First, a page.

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Waters at Hearing on Need for Senate to Pass Heroes Act: Families Are Again Suffering Through No Fault of Their Own; We Must Not Leave Them Behind

大发体育, 2020年7月23日
标签: 新冠肺炎

今天, Congresswoman Maxine Waters (D-CA), Chairwoman of the House Committee on Financial Services, gave the following opening statement at a full Committee hearing entitled, “The Heroes Act: Providing for a Strong Economic Recovery from 新冠肺炎“。

69 days ago, the House passed the Heroes Act to provide the relief to families that is so badly needed in the midst of this ongoing pandemic crisis.

Since that time, the pandemic has continued to surge. More than 140,000 Americans have lost their lives to 新冠肺炎, and there have been more than 3.8 million cases across the country. Tens of thousands of new cases are emerging every day. Hospitals in the red zone are again facing shortages of personal protective equipment, and wait times for both tests and test results are unacceptable. The Administration is squandering the authorities of the Defense Production Act (DPA) and has left nearly $700 million on the table that could be used to boost production of critically needed medical supplies and equipment. The Heroes Act bolsters the DPA to address these shortages, enhances its ability to navigate the conflicting needs of different states, and provides better transparency and planning to ensure the needs of the American people are met. We need these changes now.

In addition, Federal, state and local eviction and foreclosure bans are expiring as 36 percent of renters were unable to fully pay their July rent. At the end of June, 4.2 million homeowners had entered into forbearance. And to make matters worse, on July 25th the expanded unemployment insurance benefits end even though 47% of all renters are unemployed. The Heroes Act would, among other things, provide $100 billion for renters and $75 billion for homeowners to keep families housed during the pandemic.

Small businesses have also been hit hard. More than 3 million small businesses closed between February and April, and Black-owned businesses were hardest hit, declining 41percent. This Committee has worked hard to ensure that all lending institutions, including minority depository institutions (MDIs) and Community Development Financial Institutions (CDFIs) can access federal lending programs, like the Paycheck Protection Program (PPP). Importantly, the Heroes Act extends the PPP through December and includes carve outs to ensure the smallest businesses receive funding, provides $1 billion to the CDFI Fund, and expands the Fed’s Main Street Lending Program, to provide a lifeline during the crisis.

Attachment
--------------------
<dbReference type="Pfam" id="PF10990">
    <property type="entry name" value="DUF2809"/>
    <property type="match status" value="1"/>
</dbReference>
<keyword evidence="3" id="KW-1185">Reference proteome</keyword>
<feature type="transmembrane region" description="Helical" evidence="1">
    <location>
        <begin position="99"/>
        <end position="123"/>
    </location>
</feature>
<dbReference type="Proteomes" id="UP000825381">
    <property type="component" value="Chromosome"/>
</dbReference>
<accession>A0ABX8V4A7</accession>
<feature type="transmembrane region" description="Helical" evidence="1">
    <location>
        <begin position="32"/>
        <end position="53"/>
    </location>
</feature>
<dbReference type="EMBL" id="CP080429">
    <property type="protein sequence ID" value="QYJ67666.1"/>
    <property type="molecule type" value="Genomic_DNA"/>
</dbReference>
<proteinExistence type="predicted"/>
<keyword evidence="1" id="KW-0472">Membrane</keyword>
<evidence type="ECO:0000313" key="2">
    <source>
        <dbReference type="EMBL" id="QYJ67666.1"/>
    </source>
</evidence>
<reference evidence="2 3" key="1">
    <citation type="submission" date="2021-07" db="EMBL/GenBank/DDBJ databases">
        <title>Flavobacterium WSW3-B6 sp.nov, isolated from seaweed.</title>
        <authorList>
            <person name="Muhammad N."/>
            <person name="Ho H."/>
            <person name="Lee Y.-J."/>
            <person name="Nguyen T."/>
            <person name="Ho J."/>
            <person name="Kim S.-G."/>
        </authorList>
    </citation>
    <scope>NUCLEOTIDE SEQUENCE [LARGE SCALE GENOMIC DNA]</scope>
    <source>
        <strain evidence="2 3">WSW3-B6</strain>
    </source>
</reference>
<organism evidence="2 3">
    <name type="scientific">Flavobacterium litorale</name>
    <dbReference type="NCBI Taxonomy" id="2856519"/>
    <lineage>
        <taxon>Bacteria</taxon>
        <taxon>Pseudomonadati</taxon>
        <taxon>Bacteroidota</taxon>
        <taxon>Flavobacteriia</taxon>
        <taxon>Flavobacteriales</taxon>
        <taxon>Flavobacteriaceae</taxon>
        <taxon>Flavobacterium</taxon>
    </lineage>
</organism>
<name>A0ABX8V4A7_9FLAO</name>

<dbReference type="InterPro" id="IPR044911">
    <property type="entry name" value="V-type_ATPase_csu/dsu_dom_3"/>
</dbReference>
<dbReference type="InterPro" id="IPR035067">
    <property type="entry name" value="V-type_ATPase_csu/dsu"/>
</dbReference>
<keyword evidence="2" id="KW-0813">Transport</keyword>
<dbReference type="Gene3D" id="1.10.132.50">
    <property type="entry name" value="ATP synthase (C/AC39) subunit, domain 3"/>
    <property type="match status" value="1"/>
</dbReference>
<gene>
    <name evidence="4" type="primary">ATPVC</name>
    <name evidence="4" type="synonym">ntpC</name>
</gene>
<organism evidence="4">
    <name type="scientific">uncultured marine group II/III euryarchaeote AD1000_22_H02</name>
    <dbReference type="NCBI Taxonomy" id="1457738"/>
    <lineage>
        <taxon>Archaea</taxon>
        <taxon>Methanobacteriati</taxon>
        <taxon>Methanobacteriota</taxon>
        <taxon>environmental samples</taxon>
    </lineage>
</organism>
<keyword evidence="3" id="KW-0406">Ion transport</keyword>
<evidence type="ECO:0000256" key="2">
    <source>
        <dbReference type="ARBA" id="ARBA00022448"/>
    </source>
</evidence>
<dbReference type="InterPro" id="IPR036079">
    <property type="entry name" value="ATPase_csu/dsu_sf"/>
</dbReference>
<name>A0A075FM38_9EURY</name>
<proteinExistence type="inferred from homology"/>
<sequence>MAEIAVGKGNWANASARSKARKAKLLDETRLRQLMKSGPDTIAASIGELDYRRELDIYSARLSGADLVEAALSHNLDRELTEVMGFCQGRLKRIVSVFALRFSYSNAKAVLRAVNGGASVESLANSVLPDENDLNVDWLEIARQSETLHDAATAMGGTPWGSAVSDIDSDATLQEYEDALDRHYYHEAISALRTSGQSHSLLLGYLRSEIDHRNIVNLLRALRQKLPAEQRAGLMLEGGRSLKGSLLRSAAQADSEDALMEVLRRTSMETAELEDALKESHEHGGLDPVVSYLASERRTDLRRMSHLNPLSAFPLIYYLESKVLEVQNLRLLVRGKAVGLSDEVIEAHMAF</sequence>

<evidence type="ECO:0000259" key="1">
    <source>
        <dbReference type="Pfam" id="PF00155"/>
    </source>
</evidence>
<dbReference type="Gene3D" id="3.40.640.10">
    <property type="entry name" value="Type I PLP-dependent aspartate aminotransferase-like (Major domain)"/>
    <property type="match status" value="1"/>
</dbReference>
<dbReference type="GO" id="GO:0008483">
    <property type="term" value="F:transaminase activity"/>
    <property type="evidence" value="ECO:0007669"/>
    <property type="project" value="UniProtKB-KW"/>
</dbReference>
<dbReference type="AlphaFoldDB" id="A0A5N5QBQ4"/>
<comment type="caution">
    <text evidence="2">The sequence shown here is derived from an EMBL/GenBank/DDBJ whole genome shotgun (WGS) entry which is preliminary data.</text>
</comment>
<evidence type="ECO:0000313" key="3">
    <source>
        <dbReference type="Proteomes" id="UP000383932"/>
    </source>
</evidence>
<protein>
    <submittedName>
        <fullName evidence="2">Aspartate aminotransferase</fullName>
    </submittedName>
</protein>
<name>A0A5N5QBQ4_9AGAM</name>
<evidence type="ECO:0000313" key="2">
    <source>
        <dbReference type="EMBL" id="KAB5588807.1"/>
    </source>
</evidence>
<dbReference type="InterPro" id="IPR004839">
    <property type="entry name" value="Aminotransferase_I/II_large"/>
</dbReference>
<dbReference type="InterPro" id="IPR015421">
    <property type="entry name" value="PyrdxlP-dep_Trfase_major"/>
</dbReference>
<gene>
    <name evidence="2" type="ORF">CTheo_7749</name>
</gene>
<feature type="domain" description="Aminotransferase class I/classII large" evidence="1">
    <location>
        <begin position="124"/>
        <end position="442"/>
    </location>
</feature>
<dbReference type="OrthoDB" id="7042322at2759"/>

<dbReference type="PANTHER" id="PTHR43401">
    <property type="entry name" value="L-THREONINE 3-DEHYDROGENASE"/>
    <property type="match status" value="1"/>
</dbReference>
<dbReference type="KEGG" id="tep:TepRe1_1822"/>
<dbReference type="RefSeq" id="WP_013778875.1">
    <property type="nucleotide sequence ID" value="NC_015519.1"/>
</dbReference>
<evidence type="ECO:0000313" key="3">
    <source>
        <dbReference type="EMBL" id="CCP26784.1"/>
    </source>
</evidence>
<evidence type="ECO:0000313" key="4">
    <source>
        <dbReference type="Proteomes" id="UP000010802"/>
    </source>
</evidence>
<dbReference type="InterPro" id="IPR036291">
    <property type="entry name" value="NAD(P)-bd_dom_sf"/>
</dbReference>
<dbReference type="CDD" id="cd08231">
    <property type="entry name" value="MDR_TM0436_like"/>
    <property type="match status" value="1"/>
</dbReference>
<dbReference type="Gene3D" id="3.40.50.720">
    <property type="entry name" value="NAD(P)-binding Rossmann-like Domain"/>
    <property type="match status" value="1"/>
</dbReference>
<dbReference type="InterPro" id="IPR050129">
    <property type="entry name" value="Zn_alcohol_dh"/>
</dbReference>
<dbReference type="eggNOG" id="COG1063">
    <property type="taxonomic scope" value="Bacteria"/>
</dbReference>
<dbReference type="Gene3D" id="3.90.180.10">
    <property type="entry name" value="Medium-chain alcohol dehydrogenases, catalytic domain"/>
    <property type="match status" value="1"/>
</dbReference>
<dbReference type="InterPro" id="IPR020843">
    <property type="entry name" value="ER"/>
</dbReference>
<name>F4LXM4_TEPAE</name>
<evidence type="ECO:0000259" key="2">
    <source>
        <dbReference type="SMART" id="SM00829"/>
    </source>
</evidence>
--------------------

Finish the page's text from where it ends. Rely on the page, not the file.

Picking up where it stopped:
Despite the vast ongoing harm to families and small businesses across the nation, and the urgent need for relief, the Senate has done nothing to advance the Heroes Act, or any other significant coronavirus response legislation. When asked by a reporter this week if a coronavirus bill would pass by the end of the month, Mitch McConnell reportedly laughed and said “no“。 We are at the precipice of vast economic harm and possibly the end of Black-owned business as we know it. There is nothing funny about any of this.

The Heroes Act provides critical relief and protections for all: renters, homeowners, people experiencing homelessness, consumers, students, small businesses, minority-owned businesses and non-profits, community financial institutions, and state, territory, tribal and local governments.

Colleagues, we must not repeat the mistakes of the past. The 2008 financial crisis resulted in millions of families losing their homes through no fault of their own, and minority communities, which had been targeted with predatory mortgages, bearing the brunt. Big banks got bailouts, but main street did not, and minority communities still have not recovered from the enormous loss of wealth.

Now, during this crisis, the stock market has mostly recovered from its early pandemic losses, largely because the Fed has pumped in trillions of dollars. But families are again suffering through no fault of their own. We must not leave them behind.

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